For some people with Post Traumatic Stress Disorder, having flashbacks, feeling on edge, emotionally numb, or having a complete loss in interests altogether are all common experiences. Some might feel as though these effects may never go away. The feeling of being mentally trapped in this cycle of emotions can sometimes seem even worse than the emotions themselves. So if you’re experiencing symptoms of PTSD, what can you do to move toward a place of healing? You might consider practicing yoga. Maybe you’re taking medication already, so why not try something a little bit different?
Understanding Post Traumatic Stress Disorder
When a person sees or experiences a traumatic event, the “fight or flight” response kicks in, and it’s normal to feel a little nervous or on edge for a period of time. If your body isn’t recovering naturally from the initial symptoms after a few months, and you continue to feel stressed or frightened even when you’re not in danger, you may be diagnosed with PTSD.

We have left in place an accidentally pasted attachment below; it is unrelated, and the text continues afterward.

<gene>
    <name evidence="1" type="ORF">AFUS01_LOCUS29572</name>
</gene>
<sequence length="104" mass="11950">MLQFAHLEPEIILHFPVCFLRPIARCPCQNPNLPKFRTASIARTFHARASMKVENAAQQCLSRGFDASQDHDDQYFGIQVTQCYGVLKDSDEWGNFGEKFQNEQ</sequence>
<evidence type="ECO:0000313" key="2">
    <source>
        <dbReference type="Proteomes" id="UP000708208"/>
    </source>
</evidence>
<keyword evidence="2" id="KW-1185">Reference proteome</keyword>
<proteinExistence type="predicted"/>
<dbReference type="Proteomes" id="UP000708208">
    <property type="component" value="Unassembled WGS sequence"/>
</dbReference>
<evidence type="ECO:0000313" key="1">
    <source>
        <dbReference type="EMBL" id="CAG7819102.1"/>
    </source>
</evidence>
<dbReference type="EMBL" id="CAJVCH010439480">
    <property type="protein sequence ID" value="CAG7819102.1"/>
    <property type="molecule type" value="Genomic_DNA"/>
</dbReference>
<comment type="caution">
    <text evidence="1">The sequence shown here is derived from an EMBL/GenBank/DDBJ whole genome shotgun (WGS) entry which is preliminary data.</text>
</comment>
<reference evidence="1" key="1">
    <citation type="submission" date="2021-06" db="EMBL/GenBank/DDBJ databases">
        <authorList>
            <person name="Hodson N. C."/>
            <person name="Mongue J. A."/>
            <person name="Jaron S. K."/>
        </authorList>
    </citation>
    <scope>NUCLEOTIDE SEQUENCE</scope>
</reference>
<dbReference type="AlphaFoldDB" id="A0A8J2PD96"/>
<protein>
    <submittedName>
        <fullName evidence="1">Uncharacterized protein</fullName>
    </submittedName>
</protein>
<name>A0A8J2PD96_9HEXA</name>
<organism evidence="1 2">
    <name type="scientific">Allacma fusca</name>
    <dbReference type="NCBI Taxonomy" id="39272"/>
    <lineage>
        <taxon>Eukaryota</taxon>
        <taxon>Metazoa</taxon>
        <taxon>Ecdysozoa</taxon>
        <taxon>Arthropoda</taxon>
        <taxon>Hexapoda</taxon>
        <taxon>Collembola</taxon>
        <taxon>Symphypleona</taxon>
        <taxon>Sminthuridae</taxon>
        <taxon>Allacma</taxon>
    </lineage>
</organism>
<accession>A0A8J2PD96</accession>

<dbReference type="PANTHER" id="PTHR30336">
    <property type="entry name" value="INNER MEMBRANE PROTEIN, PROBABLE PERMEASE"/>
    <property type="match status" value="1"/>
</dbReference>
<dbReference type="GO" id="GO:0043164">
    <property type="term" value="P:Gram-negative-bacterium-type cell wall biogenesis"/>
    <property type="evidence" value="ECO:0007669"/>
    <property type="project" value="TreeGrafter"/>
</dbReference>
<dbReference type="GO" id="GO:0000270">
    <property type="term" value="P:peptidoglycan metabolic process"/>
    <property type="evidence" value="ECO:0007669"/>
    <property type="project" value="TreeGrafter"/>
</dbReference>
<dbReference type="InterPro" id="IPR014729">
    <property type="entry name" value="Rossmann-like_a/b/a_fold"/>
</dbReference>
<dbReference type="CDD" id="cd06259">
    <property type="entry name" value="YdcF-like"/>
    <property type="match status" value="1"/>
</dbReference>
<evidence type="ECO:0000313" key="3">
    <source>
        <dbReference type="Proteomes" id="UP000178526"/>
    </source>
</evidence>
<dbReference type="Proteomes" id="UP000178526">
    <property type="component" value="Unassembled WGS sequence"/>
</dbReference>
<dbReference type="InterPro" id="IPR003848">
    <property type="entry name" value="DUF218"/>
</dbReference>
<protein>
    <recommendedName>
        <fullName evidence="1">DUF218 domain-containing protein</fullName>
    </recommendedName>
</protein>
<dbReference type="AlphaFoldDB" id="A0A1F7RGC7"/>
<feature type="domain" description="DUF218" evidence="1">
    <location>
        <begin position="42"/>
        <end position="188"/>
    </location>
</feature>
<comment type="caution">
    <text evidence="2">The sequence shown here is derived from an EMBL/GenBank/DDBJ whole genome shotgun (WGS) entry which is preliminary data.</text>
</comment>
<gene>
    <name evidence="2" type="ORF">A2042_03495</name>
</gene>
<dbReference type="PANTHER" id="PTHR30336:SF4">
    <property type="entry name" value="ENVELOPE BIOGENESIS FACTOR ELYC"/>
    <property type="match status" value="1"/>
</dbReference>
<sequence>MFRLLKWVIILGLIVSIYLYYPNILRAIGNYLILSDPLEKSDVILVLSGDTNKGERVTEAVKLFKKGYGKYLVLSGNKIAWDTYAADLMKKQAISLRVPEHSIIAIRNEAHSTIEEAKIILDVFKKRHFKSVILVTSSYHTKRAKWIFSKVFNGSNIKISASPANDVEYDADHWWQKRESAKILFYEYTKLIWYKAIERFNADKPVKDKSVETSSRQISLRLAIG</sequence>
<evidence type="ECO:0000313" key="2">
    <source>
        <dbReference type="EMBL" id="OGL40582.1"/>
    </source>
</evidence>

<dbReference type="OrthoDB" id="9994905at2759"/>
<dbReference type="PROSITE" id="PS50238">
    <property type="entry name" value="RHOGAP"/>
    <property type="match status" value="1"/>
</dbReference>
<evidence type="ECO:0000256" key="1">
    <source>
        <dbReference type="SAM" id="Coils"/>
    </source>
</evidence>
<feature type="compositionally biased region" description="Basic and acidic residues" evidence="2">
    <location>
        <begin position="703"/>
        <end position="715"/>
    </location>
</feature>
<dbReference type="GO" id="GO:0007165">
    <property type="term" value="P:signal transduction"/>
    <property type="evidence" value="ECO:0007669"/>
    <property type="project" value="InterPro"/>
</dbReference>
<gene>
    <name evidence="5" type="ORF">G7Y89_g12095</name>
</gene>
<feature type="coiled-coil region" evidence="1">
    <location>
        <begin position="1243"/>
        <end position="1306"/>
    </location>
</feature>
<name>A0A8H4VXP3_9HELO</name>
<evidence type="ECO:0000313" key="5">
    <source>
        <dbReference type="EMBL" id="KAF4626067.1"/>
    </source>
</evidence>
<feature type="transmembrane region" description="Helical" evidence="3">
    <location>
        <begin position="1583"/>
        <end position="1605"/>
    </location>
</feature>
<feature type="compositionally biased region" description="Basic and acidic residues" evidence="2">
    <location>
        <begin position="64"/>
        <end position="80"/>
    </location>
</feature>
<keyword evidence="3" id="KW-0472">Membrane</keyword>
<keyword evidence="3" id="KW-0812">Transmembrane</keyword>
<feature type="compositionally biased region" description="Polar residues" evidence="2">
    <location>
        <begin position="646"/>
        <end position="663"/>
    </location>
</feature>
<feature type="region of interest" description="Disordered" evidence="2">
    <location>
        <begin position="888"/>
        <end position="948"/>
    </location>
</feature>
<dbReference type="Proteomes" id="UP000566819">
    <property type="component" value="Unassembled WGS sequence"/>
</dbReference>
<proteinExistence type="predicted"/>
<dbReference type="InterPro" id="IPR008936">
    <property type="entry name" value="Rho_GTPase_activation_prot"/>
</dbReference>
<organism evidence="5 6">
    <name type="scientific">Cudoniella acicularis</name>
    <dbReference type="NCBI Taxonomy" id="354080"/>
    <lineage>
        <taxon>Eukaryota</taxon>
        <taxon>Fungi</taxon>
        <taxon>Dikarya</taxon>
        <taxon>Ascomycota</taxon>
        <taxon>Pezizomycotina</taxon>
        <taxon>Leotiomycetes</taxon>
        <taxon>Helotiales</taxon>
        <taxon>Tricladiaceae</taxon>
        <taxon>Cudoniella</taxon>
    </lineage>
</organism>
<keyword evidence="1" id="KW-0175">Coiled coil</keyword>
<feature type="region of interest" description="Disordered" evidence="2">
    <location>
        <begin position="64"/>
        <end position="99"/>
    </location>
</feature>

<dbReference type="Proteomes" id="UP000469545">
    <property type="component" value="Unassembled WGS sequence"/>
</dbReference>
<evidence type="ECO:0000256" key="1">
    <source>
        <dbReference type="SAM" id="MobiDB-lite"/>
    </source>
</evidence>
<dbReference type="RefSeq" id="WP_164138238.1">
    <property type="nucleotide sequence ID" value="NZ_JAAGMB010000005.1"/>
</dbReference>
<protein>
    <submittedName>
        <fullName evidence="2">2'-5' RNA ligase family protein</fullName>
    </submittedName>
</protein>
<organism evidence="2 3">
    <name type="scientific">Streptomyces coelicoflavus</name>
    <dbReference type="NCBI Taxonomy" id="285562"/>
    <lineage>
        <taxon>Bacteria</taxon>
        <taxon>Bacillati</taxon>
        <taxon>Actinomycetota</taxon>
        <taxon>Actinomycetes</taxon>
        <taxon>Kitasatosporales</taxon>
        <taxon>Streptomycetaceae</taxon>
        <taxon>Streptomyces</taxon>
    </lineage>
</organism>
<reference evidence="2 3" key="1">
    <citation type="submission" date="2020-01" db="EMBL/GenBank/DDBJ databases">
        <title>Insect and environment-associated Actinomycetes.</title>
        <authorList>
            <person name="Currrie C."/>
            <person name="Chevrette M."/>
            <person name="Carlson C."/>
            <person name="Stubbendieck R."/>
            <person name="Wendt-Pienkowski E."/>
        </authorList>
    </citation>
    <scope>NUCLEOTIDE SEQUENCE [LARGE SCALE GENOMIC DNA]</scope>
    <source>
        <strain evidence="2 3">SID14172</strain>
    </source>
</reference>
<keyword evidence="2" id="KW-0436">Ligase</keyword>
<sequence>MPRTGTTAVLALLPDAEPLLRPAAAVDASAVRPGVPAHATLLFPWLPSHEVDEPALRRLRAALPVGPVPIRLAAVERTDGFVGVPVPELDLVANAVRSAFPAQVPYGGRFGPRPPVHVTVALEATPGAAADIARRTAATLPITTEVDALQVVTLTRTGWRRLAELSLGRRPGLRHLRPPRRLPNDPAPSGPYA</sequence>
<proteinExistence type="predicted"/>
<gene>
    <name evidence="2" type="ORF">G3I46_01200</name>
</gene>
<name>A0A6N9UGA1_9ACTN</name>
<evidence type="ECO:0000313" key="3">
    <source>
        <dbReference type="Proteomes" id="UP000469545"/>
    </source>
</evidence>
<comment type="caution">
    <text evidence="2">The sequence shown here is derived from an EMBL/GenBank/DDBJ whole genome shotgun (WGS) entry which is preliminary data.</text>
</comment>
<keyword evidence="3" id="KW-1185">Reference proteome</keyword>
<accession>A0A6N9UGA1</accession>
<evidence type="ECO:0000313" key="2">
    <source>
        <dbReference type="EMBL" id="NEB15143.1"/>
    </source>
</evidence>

It’s also important to note that different people can experience trauma in different ways. There is not just one scale to gauge a person’s level of trauma that could have led to PTSD.
How Can Yoga Help?
Literally meaning to “yolk” or to “unite” in Sanskrit, yoga creates a connection between the body and the mind, as well as between us and other people. Yoga is about far more than just putting your body into different poses – it’s about your breath and finding a sense of balance in all that you do.
Calming The Nervous System
Breathing is one of the most powerful tools the body has. By focusing on your breath, you’re already starting to regulate the nervous system. With PTSD, your nervous system is in a constantly heightened state. When you direct your attention to your breath, the parasympathetic nervous system kicks in, jumping ahead of the sympathetic, and ultimately regulating the central nervous system.
For war veterans with PTSD, a common struggle can be the feeling of loss of community. For anyone with PTSD, however, it’s helpful to know that you’re not alone. Coming to a yoga class, knowing that you’re all struggling with something, can be a helpful tool and can help create a sense of community you might not otherwise experience.
It Brings You Back To Your Body
Often times, experiencing a traumatic event that leads to PTSD means you might get stuck in your head at times. Flashbacks occur, you feel on edge and your thoughts run wild. Practicing yoga provides you with time to sit quietly, find stillness in your mind and focus on nothing but your breath and the physical feeling of being in your body. You can even begin to practice focusing on your breathing and body when you’re outside of class, so that if you ever experience heightened stress or panic, you’ll know what you can do to help.